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Shane Lowry's bid is blown away as Augusta shows its bite

 

By Liam Kelly

Shane Lowry suffered a walking nightmare in the second round at Augusta National. Lowry had a Jekyll and Hyde experience over the first 36 holes, and he never saw it coming.

A battling, disciplined 72 for level par in Thursday's first round positioned the Offaly man nicely for a good run in round two. Any player who managed a score at level par or under felt it was worth maybe two or three shots better under normal conditions.

More of the same would have been very acceptable for Lowry. Instead, he finished the first 36 holes on seven over par after adding a 79 to his 72.

Typical Masters. Typical Augusta National. So easy to have the door slammed in your face just when you expect to stride confidently across the threshold of excellence.

On Thursday, Lowry's driving distance and accuracy stats were impressive on a day when strong winds and near gale gusts made Augusta a severe test of nerve and concentration.

Jason Day had summed it up perfectly, saying: "I feel like I've played 36 holes out there." But Lowry had good reason to be satisfied with his day's work.

His driving distance was 286 yards; he hit nine of 14 fairways, reached 11 greens in regulation and he took 30 putts on notoriously tricky greens in the windy conditions.

Most importantly, he appreciated the requirement to stay patient, particularly in weather that had the feel of a chilly winter's day back home.

It's fair to say he has relatively little experience around Augusta. Yesterday was only Lowry's eighth round in the Masters, but he did break 70 when shooting a 68 in the first round last year.

The World No.65 came into this week with just five events played, due to a combination of factors, not least planning a schedule to take account of the birth of daughter Iris recently.

Yesterday, the Clara man started with a bogey on the first hole. Ironically, the driving which had been so good the day before landed him in the bunker on the right of the first fairway.

From there he went on to bogey the hole, but that was not such a huge problem, given that Masters champion Danny Willett racked up an eight on the first.

Bunkered again on the par-five second off the tee, he ended up with a three-putt on the green, but at least that was for par.

Another three putts on the 12th. Bogey again. And so it went. A real tough day at the office and nowhere to hide.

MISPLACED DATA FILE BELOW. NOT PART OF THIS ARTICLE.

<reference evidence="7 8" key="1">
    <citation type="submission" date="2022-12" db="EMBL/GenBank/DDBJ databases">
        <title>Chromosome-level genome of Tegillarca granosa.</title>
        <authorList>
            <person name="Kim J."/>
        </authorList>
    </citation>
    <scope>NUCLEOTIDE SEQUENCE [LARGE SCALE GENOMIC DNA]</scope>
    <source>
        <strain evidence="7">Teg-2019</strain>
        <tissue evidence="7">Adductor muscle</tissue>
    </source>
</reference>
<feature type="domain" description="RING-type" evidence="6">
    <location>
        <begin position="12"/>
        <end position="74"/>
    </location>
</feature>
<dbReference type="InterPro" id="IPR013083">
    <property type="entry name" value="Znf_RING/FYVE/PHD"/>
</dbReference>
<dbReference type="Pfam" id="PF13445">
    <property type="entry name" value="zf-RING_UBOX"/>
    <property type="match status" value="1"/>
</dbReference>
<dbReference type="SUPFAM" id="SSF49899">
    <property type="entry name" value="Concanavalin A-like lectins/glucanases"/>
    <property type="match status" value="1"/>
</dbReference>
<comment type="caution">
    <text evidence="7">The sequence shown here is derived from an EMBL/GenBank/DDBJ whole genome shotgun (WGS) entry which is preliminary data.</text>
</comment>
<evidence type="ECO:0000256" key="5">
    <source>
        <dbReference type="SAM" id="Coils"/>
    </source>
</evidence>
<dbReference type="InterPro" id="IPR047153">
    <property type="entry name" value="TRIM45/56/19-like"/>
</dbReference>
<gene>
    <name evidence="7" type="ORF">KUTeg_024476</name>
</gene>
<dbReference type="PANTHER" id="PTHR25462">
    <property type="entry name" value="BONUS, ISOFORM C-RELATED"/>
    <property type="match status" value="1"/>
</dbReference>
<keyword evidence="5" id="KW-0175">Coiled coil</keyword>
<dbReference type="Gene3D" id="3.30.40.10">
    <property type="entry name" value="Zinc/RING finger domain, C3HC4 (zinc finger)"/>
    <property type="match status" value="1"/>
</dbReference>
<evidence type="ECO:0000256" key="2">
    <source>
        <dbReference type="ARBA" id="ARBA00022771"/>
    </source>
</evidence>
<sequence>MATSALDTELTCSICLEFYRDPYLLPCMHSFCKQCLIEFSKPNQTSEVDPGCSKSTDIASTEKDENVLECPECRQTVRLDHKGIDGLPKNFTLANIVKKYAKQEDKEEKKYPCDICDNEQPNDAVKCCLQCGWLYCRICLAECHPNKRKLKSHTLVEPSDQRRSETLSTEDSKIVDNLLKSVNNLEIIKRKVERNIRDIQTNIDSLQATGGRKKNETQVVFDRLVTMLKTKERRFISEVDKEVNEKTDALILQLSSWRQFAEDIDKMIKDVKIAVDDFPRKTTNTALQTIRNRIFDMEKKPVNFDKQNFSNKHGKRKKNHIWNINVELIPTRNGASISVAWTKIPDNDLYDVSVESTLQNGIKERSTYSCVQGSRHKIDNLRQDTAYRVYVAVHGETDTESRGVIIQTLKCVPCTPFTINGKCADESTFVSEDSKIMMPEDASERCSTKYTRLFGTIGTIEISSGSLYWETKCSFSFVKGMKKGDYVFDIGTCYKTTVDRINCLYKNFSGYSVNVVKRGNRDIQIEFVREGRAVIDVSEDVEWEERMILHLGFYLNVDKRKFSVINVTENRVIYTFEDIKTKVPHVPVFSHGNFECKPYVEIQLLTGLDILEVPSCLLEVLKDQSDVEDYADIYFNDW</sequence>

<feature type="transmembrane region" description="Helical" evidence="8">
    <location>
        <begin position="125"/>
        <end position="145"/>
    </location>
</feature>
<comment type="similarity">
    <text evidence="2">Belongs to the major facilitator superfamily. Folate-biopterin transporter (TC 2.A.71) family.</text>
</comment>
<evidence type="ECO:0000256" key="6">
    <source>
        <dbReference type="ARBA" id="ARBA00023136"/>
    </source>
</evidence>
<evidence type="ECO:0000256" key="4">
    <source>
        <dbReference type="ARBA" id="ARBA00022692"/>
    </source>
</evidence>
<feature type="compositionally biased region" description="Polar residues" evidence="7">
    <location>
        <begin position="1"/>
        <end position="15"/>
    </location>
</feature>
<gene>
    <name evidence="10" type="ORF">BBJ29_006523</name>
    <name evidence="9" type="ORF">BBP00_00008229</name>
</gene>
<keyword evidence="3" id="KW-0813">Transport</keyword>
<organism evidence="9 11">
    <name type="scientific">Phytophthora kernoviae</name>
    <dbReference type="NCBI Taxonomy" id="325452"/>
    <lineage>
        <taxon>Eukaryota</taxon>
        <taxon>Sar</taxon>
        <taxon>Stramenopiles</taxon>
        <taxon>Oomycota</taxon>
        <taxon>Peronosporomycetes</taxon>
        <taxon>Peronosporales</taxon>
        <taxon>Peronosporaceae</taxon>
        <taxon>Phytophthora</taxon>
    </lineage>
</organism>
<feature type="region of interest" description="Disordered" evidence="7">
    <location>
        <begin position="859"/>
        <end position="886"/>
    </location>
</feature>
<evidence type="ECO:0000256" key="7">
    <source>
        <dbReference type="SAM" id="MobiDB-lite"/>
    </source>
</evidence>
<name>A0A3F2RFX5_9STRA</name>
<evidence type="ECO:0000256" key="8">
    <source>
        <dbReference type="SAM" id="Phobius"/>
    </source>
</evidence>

Lowry's battle to survive looked unlikely to succeed after the first nine which he completed without a birdie to make the turn in 42 blows.

A double-bogey six on the 10th pushed him to eight over with eight holes to go.

At that time of the day, Charley Hoffman was coming back to the field, and the cut was predicted to come at seven over.

With the top 50 and ties making it through to the weekend, Lowry could still extend his Masters participation if he could find some inspiration.

There's no doubt he has the stubborn fighting spirit of the Lowry clan as shown by his dad Brendan in his days as an Offaly All-Ireland-winning Gaelic footballer.

Pride came into the mix as well. He may be an everyday guy with no airs or graces, but Lowry junior expects much of himself, and on this stage he wants to perform at his best.

At last, he carved out a birdie. It came on the par-five 13th where he hit the green in two shots and got down in two putts from 41 feet.

A regulation par four on 14. Still chasing. Hole 15, the par five. A birdie chance?

In his previous seven rounds at this hole, Lowry had scored four pars, one birdie and two bogeys, including a six on Thursday. A gust of wind caught his ball in flight and it landed just wide of the putting surface, but Lowry got up and down for par. He went on to take par at the last two holes.

Meanwhile, two-time Masters champion Bubba Watson had a dreadful second-round 78.

Watson won this Major in 2012 and 2014 but has struggled here the past three years. He finished 38th while trying to defend his title in 2015, then 37th a year ago.

Watson never got on track this time, shooting 74, 78.

He opened with five bogeys on his first six holes and could not recover. Watson had a brief flourish, with consecutive birdies on the eighth and ninth holes.

Yet three more bogeys on the back nine undid that work.

Belfast Telegraph

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